British lawmakers on Tuesday voted against Prime Minister Theresa May’s Brexit deal.
Lawmakers who supported the Brexit deal were 202, while a majority of 432 lawmakers voted against the deal; which meant the margin of vote: 230, was a comprehensive defeat for May.
The defeat was labelled the “biggest defeat of any government this century”, and the largest defeat since the 1920s.
Speaking after the vote, Jeremy Corbyn, leader of the opposition Labour Party, tabled a vote of no confidence motion, stating that the prime minister has not provided a true Brexit deal that the people of Britain desired.
May, who spoke earlier, admitted that her vote had been rejected by the parliament and conceded to face a no-confidence vote should the opposition party demand such.
“The house has spoken and the government will listen,” May said.
“It is clear that the house does not support this deal but tonight’s vote tells us nothing about what it does support.
If the Prime Minister loses the no-confidence vote in parliament on Wednesday, she would then have to vacate her position and a general election will be triggered.
However, if May survives the no-confidence vote, she has only three days to renegotiate with the European Union (EU) and present a new deal before the UK parliament by Monday.
The rejection of the deal will, no doubt, severely put on hold the progress made of an already chaotic negotiation between Britain and the EU over Brexit. And time is not favourable for the former as it is yet to formally endorse a deal just weeks before March 29, the day the country is expected to exit the European Union.
Jean Claude Juncker, President of the EU Commission, emphasised on the issue of time in a statement he issued immediately after the Brexit vote, asking the United Kingdom to immediately “clarify its intention” on Brexit.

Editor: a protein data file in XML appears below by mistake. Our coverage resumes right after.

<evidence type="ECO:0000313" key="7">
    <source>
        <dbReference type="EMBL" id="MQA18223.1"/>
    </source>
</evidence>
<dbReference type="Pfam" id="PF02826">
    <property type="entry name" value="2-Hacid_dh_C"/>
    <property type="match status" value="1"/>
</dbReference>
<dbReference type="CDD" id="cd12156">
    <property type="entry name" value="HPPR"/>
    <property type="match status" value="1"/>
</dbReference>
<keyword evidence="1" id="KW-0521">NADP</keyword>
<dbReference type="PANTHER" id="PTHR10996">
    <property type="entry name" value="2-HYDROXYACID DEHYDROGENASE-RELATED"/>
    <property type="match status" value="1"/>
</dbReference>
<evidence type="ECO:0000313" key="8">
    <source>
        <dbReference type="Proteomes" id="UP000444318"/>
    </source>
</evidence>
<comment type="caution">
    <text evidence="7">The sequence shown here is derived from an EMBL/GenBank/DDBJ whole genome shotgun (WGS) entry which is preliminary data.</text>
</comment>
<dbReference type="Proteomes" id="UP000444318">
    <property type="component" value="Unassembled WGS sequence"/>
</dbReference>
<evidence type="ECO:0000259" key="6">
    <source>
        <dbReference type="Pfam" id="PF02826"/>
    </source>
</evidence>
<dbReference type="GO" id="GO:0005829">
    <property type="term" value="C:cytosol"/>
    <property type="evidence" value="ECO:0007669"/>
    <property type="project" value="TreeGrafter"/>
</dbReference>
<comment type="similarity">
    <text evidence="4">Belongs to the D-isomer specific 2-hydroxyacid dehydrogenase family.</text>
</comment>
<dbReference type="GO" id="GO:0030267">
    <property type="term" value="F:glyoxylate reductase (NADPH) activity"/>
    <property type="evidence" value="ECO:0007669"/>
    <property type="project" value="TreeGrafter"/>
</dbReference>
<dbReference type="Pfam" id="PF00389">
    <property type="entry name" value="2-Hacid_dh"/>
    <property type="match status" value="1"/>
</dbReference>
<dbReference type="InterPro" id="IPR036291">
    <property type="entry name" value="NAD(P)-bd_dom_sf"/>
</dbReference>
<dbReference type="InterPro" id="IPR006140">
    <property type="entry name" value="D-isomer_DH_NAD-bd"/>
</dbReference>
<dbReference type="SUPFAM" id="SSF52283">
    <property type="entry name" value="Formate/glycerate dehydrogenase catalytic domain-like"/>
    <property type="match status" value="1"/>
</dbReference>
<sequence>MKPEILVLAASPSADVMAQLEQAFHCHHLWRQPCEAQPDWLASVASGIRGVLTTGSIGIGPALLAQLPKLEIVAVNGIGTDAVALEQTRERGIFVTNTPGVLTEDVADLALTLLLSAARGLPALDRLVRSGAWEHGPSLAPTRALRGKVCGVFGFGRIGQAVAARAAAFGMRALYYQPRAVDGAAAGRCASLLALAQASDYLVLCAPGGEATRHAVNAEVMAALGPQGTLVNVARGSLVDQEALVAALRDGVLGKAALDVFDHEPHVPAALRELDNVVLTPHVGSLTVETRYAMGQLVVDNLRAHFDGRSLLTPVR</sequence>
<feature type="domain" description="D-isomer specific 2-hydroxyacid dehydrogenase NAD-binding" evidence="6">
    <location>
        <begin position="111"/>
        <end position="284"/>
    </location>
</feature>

“I take note with regret of the outcome of the vote in the House of Commons this evening. I urge the UK to clarify its intentions as soon as possible. Time is almost up,” he said.
Juncker returned Tuesday to Brussels to deal with Brexit issues arising from the vote, amid signals May might be heading back to EU headquarters on Wednesday.
Donald Tusk, President of the European Council could, however, not hide his disgust over the outcome of the vote, wondering on Twitter what kind of Brexit deal the British parliamentarians wanted.
“If a deal is impossible, and no one wants no deal, then who will finally have the courage to say what the only positive solution is?” Tusk tweeted.
May postponed a vote on the deal in December to avoid certain defeat, and there were few signs ahead of Tuesday’s vote that sentiment had changed significantly since then.
She had warned the lawmakers that they either vote for her deal, which she insisted was the best deal available; or prepare for a no-deal situation, which may leave the country in a worse situation.
May would have, most likely, lost the vote based on the inclusion of a controversial clause; the “backstop”, that is designed to prevent the reintroduction of border controls between the U.K.’s Northern Ireland and EU member Ireland.
It, however, remains to be seen how Britain would be to draft a new agreement after the EU stated that it was not going to alter or renegotiate the deal.